Dreidel - Painted Wooden (Medium)
If you like to be surprised this is going to be your surprise. We have different colors and designs and you will receive one of them, but you don't get to choose which one. They are all fun and colorful and you will see which one you bought when you receive your package in the mail.
These lively cheerful spinning tops carry the letters “nun”, “gimmel”, “hay” and “shin”. This four-sided spinning top is known as a dreidel. Each side of the dreidel bears a letter of the Hebrew alphabet: Gimmel, Hey, Nun, and Shin. which together form the acronym for "נס גדול היה שם" (Nes Gadol Hayah Sham – "a great miracle happened there"). These letters were originally a mnemonic for the rules of a game played with a dreidel: Nun stands for the Yiddish word nisht ("nothing"), Hey stands for halb ("half"), Gimel for gants ("all"), and Shin for shtel ayn ("put in").
In Israel, the fourth side of most dreidels is inscribed with the letter פ (Pei) instead, rendering the acronym, נס גדול היה פה, Nes Gadol Hayah Poh—"A great miracle happened here", referring to the miracle occurring in the Land of Israel.
Use this colorful dreidel for the dreidel game during Chanukah!
How to Play:
Playing with the dreidel is a traditional Hanukkah game played in homes all over the world, and rules may vary. Here’s how to play the basic dreidel game:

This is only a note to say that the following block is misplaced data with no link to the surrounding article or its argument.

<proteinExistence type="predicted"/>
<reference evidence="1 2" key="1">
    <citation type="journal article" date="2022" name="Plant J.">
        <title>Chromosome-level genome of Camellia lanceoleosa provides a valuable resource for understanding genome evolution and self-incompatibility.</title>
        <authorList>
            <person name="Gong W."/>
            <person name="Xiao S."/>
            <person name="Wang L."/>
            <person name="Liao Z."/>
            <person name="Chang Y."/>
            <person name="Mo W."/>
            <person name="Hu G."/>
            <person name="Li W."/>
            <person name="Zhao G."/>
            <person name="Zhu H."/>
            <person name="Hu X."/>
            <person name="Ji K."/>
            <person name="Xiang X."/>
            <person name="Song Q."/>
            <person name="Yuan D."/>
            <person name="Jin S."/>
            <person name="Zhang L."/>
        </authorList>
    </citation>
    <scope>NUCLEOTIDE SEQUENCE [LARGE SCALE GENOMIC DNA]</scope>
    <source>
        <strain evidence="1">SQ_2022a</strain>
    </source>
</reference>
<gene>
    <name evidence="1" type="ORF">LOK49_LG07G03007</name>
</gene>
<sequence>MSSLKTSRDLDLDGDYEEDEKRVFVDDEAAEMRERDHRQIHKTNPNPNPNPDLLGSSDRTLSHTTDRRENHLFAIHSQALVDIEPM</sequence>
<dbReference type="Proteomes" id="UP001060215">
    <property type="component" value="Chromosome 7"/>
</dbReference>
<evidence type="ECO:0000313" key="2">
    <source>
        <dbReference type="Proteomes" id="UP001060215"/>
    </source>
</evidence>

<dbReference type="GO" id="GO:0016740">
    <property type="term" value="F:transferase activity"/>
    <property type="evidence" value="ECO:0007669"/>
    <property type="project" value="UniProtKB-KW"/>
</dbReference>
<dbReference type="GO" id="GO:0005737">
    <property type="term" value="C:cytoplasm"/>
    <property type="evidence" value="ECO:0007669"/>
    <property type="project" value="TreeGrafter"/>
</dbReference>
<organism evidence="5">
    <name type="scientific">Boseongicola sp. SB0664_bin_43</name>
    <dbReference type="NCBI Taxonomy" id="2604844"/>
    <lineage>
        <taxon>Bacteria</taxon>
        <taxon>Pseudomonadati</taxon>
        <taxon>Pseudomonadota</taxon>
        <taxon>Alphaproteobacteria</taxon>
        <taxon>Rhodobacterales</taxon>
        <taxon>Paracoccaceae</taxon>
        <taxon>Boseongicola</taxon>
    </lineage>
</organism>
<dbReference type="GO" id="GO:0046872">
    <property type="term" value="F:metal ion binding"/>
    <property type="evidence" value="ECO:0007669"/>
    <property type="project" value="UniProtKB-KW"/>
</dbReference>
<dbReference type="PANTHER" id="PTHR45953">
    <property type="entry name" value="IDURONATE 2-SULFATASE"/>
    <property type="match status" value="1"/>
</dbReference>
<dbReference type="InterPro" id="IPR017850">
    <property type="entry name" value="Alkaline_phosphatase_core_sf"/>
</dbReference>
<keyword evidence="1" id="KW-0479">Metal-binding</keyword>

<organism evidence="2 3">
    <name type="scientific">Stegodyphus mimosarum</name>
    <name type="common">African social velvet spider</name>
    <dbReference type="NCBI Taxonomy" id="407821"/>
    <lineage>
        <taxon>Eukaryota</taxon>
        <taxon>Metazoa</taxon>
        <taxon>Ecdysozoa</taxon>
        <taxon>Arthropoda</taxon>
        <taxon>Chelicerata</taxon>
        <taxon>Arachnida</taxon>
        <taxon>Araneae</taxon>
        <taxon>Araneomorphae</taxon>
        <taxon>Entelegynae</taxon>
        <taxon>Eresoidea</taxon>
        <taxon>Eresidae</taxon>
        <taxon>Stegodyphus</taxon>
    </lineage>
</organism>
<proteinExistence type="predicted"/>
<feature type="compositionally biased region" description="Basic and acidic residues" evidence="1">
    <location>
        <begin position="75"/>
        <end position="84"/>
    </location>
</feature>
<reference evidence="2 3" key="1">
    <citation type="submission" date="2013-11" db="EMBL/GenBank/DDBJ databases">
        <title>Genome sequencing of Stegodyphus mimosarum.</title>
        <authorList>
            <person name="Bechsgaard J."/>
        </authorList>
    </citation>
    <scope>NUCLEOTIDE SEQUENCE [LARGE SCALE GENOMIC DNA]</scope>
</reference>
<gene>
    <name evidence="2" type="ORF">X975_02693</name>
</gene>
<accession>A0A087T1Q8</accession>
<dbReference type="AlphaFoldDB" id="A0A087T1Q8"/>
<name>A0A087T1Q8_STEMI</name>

1. Any number of people can take part.
2. Each player begins the game with an equal number of game pieces (about 10-15) such as pennies, nuts, chocolate chips, raisins, M&Ms etc.
3. At the beginning of each round, every participant puts one game piece into the center “pot.” In addition, every time the pot is empty or has only one game piece left, every player should put one in the pot.
4. Every time it’s your turn, spin the dreidel once. Depending on the side it lands on, you give or get game pieces from the pot.
For those who don’t read Hebrew, some dreidels also feature a transliteration of each letter.
נ - Nun means “nisht” or “nothing.” The player does/gets nothing.
ג - Gimel means “gantz” or “everything.” The player gets everything in the pot.
ה - Hey means “halb” or “half.” The player gets half of the pot. (If there is an odd number of pieces in the pot, the player takes half of the total plus one).
ש - Shin (outside of Israel) means “shtel” or “put in.” Peh (in Israel) also means “put in.” The player adds a game piece to the pot.
5. If you find that you have no game pieces left, you are either “out” or may ask a fellow player for a “loan.”
6. When one person has won everything, that round of the game is over!
Height: 2" x